Speaking of the children, Jack Irvine continues to turn out my favorite performance each week as Tom. He has such a wise-beyond-his-years expression, at an age when he should be laughing and playing and talking about baseball and skateboards, instead he’s plagued by his friend’s death and being interviewed by the police. As we saw in episode one, Tom also has a secret, and at this point I would not be surprised if his turned out to be the most devastating of all. But at this point, it’s still anyone’s game in Gracepoint.
Which makes the character of Beth (I’m going to go out on a huge speculative limb here and permanently mark her as innocent), an excellent conduit for the audience to experience the grief related to Danny’s death, as no one would feel his loss as acutely as his own mother (except perhaps his father, but he’s losing audience sympathy quickly). I loved her acute despair to Pete in the garage about all the time she wasted packing lunches and yelling about clothes on the floor. She seems almost resigned to seeing Mark and Gemma, as if their tryst confirms what she’s known on some level since Danny’s death: She can’t really trust anyone. She pulls her daughter Chloe into her rapidly shrinking circle, but let’s face it, even Chloe is suspect, as she knew about her dad and Gemma. Beth is so alone, in fact, that she appears to be contemplating her own dalliance with the only person left she can turn to: the town priest. Because when Danny’s parents reunite, any sort of spark is nonexistent: Mark doesn’t even get a hug after being at the police station all day, and the two barely resemble the happy couple in their wedding photo. And then Beth poses the unspeakable question to her husband: Just asking him if he killed their son is an irreparable act, and shows how little (if any) trust she has in him. Other than Danny, Beth is our greatest Gracepoint victim.
The outsiders don’t really get Gracepoint: Carver considers the whole place a penance, and Renee tries to offer Owen a way out without even considering the possibility that he may not want to leave. Part of the show’s effectiveness is the incongruity of what appears to be a very nice seaside town as the source of evil. Beth walks along the cliffs and tries to take a respite on a bench, but she still can’t get away from everyone knowing her as the grieving mother. The camera angles—overhead, or behind the bench conversation—make even the viewer feel like a snoopy interloper into this tiny town. This viewpoint reminds us that Gracepoint is so small that we’ve undoubtedly already seen Danny’s killer: but who is it? And what else are all these Gracepointers trying to hide? And if seemingly normal people in a small town like this one court so much deception, what does this imply about the rest of us?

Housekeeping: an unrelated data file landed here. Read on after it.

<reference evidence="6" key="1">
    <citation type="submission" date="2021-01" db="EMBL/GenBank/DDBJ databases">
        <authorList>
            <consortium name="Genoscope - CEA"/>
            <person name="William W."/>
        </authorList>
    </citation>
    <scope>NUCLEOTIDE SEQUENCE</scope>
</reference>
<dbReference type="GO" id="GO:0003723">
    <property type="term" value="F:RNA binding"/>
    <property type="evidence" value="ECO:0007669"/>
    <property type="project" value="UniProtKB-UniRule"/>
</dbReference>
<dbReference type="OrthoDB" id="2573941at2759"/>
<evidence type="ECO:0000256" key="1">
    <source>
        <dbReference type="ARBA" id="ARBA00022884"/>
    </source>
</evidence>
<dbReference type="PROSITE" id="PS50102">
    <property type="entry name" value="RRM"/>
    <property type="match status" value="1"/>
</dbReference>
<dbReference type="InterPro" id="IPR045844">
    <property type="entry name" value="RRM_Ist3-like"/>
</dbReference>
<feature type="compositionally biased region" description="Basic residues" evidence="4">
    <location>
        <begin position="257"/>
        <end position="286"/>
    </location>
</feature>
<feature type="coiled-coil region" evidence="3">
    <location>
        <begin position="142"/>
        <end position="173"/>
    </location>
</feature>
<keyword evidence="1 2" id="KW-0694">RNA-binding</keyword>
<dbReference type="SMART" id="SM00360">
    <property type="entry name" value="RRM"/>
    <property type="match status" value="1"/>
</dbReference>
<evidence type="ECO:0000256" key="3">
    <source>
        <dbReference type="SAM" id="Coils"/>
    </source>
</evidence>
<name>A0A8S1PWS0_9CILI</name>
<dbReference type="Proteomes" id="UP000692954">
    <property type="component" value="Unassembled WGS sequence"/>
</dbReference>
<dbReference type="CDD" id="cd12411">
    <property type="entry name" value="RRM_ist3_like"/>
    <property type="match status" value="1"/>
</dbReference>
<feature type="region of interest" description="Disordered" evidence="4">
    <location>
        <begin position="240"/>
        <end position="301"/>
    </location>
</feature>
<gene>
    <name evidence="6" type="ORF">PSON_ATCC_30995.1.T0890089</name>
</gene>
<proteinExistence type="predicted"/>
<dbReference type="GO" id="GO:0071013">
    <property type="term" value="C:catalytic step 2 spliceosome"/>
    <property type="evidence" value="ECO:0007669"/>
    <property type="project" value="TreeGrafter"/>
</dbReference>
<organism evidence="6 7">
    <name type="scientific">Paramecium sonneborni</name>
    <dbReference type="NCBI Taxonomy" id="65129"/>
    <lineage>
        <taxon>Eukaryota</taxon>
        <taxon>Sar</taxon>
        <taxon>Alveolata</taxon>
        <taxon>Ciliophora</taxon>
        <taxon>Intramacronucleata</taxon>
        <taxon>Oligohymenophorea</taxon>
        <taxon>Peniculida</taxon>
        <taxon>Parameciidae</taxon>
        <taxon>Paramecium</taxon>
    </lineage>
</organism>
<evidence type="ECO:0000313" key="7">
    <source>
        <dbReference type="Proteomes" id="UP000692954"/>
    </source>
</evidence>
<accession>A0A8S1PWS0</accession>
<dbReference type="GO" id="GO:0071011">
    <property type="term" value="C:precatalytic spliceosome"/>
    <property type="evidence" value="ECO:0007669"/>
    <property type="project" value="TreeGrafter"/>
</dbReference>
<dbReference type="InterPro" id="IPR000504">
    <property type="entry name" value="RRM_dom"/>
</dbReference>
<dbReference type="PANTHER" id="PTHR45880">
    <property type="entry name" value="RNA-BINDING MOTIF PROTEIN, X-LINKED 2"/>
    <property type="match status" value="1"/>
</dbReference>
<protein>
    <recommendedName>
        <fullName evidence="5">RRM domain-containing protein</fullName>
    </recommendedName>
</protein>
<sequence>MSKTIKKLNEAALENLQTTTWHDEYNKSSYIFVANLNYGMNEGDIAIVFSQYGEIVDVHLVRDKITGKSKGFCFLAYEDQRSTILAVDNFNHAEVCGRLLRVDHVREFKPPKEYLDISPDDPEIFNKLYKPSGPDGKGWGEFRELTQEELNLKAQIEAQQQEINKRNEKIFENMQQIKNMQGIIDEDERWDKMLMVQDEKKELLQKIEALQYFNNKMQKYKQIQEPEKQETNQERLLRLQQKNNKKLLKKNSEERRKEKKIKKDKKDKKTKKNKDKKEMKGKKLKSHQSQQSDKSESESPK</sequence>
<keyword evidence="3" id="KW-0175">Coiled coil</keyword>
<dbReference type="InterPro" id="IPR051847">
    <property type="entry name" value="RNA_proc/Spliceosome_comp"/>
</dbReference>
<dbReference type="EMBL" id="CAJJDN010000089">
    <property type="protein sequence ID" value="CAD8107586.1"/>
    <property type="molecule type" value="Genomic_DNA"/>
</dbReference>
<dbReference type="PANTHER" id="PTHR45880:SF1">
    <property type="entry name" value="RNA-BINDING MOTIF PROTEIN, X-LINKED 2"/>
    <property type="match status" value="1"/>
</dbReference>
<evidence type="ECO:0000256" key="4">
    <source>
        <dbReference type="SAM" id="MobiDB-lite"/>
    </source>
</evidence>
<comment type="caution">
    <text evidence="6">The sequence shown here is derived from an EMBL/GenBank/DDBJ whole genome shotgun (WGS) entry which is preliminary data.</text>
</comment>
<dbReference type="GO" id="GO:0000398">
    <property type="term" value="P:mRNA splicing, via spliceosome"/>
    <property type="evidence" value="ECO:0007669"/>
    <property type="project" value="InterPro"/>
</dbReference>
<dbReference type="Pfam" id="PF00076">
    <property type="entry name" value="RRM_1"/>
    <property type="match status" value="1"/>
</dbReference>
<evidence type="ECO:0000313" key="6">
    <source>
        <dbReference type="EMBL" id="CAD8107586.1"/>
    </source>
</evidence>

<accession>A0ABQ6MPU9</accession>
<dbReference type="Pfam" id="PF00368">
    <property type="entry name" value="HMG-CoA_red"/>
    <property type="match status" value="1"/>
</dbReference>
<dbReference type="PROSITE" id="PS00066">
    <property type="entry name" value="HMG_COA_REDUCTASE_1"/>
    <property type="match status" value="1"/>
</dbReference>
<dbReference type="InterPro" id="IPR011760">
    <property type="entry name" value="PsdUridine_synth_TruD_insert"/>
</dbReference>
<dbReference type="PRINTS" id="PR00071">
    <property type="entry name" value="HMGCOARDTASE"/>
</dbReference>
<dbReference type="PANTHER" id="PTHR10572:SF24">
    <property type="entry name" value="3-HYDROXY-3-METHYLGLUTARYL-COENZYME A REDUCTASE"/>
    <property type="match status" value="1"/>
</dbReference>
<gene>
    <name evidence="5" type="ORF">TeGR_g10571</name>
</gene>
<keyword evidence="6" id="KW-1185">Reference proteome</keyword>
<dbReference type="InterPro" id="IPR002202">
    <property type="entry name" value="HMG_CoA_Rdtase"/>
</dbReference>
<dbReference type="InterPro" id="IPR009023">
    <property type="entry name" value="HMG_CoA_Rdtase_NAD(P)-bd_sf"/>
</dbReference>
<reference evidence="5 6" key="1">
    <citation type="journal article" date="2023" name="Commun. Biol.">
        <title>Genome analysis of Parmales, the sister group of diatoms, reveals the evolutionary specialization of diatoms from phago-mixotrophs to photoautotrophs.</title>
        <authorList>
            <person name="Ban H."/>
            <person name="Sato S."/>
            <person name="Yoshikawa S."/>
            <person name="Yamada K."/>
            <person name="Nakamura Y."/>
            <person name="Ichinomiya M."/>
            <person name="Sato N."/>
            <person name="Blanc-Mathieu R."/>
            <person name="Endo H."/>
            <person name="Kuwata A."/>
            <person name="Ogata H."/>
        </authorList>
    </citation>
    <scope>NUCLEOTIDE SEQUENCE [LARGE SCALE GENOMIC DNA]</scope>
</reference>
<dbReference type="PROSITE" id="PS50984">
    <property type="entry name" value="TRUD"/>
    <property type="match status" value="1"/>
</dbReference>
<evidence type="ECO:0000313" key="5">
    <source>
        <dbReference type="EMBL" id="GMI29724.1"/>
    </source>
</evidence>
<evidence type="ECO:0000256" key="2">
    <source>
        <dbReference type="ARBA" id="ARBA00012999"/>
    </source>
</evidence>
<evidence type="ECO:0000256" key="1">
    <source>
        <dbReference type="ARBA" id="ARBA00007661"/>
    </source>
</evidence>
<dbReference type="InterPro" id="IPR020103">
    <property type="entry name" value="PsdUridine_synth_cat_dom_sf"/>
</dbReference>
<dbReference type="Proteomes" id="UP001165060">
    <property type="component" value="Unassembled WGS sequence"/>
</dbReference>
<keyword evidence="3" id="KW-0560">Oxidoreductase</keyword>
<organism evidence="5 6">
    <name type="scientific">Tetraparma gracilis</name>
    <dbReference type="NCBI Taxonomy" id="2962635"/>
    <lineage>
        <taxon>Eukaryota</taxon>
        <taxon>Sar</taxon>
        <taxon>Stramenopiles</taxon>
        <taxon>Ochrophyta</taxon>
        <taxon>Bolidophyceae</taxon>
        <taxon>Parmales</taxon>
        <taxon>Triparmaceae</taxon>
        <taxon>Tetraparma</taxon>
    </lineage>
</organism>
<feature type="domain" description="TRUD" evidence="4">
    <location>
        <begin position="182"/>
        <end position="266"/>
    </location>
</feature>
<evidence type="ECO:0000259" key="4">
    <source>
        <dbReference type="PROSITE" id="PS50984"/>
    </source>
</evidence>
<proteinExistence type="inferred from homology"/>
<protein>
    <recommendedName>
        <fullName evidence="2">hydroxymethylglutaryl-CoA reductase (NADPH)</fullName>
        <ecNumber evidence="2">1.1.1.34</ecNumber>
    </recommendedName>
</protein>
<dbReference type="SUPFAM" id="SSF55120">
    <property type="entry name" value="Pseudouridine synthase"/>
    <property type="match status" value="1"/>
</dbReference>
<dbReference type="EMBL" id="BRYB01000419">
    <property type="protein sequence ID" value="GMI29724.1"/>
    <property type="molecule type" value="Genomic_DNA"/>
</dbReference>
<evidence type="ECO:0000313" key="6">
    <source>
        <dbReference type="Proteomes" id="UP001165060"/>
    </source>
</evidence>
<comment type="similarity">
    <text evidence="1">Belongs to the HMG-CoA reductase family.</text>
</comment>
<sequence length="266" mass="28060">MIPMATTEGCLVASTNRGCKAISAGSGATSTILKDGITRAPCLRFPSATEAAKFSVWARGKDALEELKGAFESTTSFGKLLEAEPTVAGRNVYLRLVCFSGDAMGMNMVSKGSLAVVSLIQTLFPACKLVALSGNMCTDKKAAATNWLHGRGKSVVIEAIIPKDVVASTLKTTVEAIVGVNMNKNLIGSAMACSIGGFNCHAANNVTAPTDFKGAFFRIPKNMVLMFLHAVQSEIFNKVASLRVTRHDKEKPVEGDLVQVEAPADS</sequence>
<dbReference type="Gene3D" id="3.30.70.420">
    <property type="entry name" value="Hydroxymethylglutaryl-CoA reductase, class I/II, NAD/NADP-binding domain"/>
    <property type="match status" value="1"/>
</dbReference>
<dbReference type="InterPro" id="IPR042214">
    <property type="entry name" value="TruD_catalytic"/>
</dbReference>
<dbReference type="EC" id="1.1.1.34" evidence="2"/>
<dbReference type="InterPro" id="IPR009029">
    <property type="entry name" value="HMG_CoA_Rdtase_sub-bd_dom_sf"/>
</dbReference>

- David Tennant’s neckbeard to me is like Toni Collette’s Hostages wig to Sonia Saraiya.
- Sneaky things Gracepoint people do in the bathroom: check out their secret pregnancies, try to get an alibi going.
- What’s up with Owen and his overdraft? The show rather ham-fistedly highlights Owen beating up a 1998 cash machine to indicate that he’s broke, so would be more likely to sell out his relatives for a big-city byline about a subject more interesting than library renovations.
- I loved the heartbreaking shot of those small shoes as evidence…transitioning to the scariest piece of paper ever!